Some Ancient Stoic Poems

Some Ancient Stoic Poems

Chrysippus Gesturing

[Zeno of Citium]
The cold of winter and the ceaseless rain
Come powerless against him: weak the dart
Of the fierce summer sun or racking pain
To bend that iron frame. He stands apart
Unspoiled by public feast and jollity:
Patient, unwearied night and day doth he
Cling to his studies of philosophy.

Unknown author, quoted by Diogenes Laertius

[Zeno of Citium]
Here lies great Zeno, dear to Citium,
who scaled high Olympus,
though he piled not Pelion on Ossa,
nor toiled at the labours of Heracles,
but this was the path he found out to the stars
- the way of temperance alone.

The epitaph composed for him by Antipater of Sidon, from Diogenes Laertius

[Zeno of Citium]
Thou madest self-sufficiency thy rule,
Eschewing haughty wealth, O godlike Zeno,
With aspect grave and hoary brow serene.
A manly doctrine thine: and by thy prudence
With much toil thou didst found a great new school,
Chaste parent of unfearing liberty.
And if thy native country was Phoenicia,
What need to slight thee? came not Cadmus thence,
Who gave to Greece her books and art of writing?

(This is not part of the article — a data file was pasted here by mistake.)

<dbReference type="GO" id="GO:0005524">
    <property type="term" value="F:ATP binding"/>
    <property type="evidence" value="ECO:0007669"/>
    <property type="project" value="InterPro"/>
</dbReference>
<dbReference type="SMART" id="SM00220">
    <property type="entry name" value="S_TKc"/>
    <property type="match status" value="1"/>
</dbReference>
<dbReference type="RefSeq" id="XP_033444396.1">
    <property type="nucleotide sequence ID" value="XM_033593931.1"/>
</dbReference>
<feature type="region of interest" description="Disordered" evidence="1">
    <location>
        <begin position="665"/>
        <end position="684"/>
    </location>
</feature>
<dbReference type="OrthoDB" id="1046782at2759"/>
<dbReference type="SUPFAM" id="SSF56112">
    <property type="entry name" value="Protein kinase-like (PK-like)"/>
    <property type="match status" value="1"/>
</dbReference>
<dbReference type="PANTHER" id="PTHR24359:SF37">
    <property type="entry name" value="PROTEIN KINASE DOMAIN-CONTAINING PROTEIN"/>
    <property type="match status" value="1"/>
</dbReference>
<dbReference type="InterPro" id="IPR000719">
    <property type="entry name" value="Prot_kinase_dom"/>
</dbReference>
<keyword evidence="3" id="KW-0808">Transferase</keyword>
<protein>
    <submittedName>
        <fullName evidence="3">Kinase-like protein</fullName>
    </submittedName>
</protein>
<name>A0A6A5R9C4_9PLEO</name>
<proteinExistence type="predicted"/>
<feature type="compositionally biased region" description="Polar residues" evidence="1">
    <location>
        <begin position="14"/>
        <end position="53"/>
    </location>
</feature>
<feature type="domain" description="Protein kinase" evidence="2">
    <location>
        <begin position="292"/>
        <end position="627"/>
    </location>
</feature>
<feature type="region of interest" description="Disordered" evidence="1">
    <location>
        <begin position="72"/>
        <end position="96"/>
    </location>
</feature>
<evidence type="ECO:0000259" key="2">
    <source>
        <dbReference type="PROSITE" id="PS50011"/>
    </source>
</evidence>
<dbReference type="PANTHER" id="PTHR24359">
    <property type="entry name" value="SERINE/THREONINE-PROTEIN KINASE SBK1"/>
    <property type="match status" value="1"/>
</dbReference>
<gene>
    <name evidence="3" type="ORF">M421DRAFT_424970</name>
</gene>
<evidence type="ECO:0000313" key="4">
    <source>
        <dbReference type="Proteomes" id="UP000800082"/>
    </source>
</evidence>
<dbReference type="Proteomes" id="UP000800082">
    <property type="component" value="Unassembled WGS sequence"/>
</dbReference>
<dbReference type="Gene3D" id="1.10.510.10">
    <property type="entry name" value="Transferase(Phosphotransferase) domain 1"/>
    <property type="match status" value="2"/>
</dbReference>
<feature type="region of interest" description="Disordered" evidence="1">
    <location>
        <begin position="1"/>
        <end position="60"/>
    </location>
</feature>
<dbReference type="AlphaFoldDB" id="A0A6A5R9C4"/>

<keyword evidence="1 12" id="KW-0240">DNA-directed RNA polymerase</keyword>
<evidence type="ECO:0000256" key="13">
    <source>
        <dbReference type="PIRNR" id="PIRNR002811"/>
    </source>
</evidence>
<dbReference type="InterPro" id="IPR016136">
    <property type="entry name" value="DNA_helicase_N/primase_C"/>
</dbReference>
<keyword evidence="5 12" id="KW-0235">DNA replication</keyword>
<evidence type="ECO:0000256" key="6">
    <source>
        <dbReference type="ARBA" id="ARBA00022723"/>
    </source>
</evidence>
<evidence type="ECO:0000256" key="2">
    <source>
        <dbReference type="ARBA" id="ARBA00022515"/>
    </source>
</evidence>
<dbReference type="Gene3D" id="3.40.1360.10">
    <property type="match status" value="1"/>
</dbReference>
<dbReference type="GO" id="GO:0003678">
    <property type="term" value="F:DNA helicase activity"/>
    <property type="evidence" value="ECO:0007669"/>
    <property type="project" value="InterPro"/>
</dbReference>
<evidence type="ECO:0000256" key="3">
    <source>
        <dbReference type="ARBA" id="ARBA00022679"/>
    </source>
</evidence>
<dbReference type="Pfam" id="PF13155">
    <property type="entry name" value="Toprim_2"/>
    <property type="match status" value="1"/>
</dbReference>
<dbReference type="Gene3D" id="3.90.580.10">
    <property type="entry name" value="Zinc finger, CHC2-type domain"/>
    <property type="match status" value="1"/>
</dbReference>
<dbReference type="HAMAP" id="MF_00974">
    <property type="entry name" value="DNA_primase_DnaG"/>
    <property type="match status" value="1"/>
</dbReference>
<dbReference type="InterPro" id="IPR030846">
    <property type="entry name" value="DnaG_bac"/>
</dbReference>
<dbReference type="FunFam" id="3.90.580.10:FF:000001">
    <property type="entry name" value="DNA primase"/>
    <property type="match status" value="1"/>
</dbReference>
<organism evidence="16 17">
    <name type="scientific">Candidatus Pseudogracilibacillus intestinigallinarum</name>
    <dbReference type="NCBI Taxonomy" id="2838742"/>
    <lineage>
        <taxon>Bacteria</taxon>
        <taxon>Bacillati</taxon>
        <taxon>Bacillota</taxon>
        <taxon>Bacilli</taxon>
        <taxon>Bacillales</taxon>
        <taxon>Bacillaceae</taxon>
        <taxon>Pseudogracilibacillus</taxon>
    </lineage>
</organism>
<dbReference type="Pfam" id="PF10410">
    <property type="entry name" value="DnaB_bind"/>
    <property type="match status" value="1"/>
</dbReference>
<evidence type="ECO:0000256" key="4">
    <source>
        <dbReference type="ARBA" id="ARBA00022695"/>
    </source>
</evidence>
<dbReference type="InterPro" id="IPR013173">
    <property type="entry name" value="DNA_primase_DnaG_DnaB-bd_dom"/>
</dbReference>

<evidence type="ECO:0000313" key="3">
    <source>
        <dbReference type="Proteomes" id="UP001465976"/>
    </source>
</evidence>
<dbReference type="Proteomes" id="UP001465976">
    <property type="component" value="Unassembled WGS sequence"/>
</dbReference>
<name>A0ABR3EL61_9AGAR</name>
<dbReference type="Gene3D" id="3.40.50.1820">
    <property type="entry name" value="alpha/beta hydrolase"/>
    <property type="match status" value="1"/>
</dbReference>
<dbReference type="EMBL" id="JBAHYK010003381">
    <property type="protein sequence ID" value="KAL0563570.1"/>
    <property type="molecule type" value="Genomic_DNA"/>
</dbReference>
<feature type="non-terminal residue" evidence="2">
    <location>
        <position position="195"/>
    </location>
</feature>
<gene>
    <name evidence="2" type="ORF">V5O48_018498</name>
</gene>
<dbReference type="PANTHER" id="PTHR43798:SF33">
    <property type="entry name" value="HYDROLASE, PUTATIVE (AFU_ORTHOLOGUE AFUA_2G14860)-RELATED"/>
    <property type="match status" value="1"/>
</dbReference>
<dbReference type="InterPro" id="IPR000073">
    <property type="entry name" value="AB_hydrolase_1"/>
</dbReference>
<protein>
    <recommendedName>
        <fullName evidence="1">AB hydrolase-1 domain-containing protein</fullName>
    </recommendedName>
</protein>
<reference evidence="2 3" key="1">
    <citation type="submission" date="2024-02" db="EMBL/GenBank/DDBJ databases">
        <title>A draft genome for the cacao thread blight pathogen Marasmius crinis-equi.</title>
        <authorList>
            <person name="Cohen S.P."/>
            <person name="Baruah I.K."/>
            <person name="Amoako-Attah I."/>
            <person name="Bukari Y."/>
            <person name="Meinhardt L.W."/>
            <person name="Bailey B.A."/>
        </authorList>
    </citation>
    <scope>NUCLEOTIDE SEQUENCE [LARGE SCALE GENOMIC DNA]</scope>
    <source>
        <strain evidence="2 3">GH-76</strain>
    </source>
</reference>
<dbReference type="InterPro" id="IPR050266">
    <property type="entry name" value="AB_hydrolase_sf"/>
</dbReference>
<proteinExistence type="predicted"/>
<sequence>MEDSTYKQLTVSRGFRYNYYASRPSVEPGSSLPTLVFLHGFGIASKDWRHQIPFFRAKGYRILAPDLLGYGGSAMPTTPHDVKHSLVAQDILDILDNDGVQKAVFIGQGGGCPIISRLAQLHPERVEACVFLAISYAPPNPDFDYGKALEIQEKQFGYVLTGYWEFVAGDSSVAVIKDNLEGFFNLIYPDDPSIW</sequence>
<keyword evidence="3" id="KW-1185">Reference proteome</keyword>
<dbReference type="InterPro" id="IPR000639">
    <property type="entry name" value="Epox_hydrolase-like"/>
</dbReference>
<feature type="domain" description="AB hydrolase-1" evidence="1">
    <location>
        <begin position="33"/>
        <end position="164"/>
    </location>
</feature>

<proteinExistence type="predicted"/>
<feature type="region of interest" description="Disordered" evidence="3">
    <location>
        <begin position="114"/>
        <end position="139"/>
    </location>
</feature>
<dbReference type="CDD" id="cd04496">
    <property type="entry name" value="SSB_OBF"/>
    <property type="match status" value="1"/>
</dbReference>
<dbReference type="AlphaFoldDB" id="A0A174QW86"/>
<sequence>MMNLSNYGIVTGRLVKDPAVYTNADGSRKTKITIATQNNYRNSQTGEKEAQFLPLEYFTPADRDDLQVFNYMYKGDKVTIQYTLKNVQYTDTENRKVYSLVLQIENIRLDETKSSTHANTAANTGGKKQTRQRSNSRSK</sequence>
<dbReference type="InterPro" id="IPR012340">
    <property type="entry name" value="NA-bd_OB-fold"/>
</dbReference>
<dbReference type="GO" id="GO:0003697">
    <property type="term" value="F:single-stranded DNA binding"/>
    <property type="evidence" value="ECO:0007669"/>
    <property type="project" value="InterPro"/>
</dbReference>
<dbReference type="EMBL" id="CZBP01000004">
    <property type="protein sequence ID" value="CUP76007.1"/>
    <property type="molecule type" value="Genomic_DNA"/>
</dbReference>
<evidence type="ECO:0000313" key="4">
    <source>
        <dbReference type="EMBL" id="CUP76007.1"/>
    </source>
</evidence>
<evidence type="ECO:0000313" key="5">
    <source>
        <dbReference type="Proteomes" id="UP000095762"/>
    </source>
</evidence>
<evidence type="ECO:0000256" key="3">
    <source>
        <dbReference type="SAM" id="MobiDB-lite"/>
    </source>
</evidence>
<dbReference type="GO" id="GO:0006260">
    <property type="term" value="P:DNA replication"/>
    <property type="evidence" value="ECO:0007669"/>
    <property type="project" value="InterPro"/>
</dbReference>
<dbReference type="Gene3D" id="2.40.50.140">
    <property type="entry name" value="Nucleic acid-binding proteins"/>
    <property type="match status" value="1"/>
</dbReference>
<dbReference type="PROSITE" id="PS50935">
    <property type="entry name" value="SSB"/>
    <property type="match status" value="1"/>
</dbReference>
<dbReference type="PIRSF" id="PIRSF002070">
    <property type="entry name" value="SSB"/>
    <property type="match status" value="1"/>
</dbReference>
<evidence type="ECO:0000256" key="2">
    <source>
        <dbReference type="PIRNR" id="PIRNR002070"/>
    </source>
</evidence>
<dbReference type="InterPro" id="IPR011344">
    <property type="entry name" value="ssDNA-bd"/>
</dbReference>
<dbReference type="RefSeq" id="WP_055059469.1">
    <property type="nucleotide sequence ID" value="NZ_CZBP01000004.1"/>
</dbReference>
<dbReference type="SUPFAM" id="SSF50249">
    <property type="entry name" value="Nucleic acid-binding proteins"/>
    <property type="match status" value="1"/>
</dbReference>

Another epitaph, from Zenodotus, a pupil of the Stoic scholarch Diogenes of Babylon, quoted by Diogenes Laertius

[The Stoics]
O ye who’ve learnt the doctrines of the Porch
And have committed to your books divine
The best of human learning, teaching men
That the mind’s virtue is the only good!
She only it is who keeps the lives of men
And cities, – safer than high gates and walls.
But those who place their happiness in pleasure
Are led by the least worthy of the Muses.

Athenaeus the epigrammatist, quoted by Diogenes Laertius

[Epictetus]
Slave, poor as Irus, halting as I trod,
I, Epictetus, was the friend of God.

Anonymous ancient epigram.

[The Meditations of Marcus Aurelius]
If thou would’st master care and pain,
Unfold this book and read and read again
Its blessed leaves, whereby thou soon shalt see
The past, the present, and the days to be
With opened eyes; and all delight, all grief,
Shall be like smoke, as empty and as brief.

Epigram found at the end of Vatican manuscript and in the Anthologia Palatina.

[Phaenomena]
Let us begin with Zeus, whom we mortals never leave unspoken.
For every street, every market-place is full of Zeus.
Even the sea and the harbour are full of this deity.
Everywhere everyone is indebted to Zeus.
For we are indeed his offspring…

From Aratus’ Phaenomena, quoted by St. Paul as reported in Acts (17.28)

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